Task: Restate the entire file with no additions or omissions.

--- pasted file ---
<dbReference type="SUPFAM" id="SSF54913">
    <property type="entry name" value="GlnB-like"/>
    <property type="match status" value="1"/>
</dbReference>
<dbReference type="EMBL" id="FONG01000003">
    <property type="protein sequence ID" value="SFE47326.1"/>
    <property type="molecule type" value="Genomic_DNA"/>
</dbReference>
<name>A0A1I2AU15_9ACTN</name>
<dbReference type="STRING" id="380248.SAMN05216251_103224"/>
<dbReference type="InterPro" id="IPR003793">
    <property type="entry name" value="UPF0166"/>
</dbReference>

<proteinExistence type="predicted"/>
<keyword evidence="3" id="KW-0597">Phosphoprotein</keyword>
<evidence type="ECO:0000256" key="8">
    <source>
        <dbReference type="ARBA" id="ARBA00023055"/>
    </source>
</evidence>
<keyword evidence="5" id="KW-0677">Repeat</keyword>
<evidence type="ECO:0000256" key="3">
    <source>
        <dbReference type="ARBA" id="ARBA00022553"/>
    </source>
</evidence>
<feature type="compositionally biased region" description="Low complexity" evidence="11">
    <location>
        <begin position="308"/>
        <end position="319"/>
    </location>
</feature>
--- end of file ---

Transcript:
<dbReference type="SUPFAM" id="SSF54913">
    <property type="entry name" value="GlnB-like"/>
    <property type="match status" value="1"/>
</dbReference>
<dbReference type="EMBL" id="FONG01000003">
    <property type="protein sequence ID" value="SFE47326.1"/>
    <property type="molecule type" value="Genomic_DNA"/>
</dbReference>
<name>A0A1I2AU15_9ACTN</name>
<dbReference type="STRING" id="380248.SAMN05216251_103224"/>
<dbReference type="InterPro" id="IPR003793">
    <property type="entry name" value="UPF0166"/>
</dbReference>

<proteinExistence type="predicted"/>
<keyword evidence="3" id="KW-0597">Phosphoprotein</keyword>
<evidence type="ECO:0000256" key="8">
    <source>
        <dbReference type="ARBA" id="ARBA00023055"/>
    </source>
</evidence>
<keyword evidence="5" id="KW-0677">Repeat</keyword>
<evidence type="ECO:0000256" key="3">
    <source>
        <dbReference type="ARBA" id="ARBA00022553"/>
    </source>
</evidence>
<feature type="compositionally biased region" description="Low complexity" evidence="11">
    <location>
        <begin position="308"/>
        <end position="319"/>
    </location>
</feature>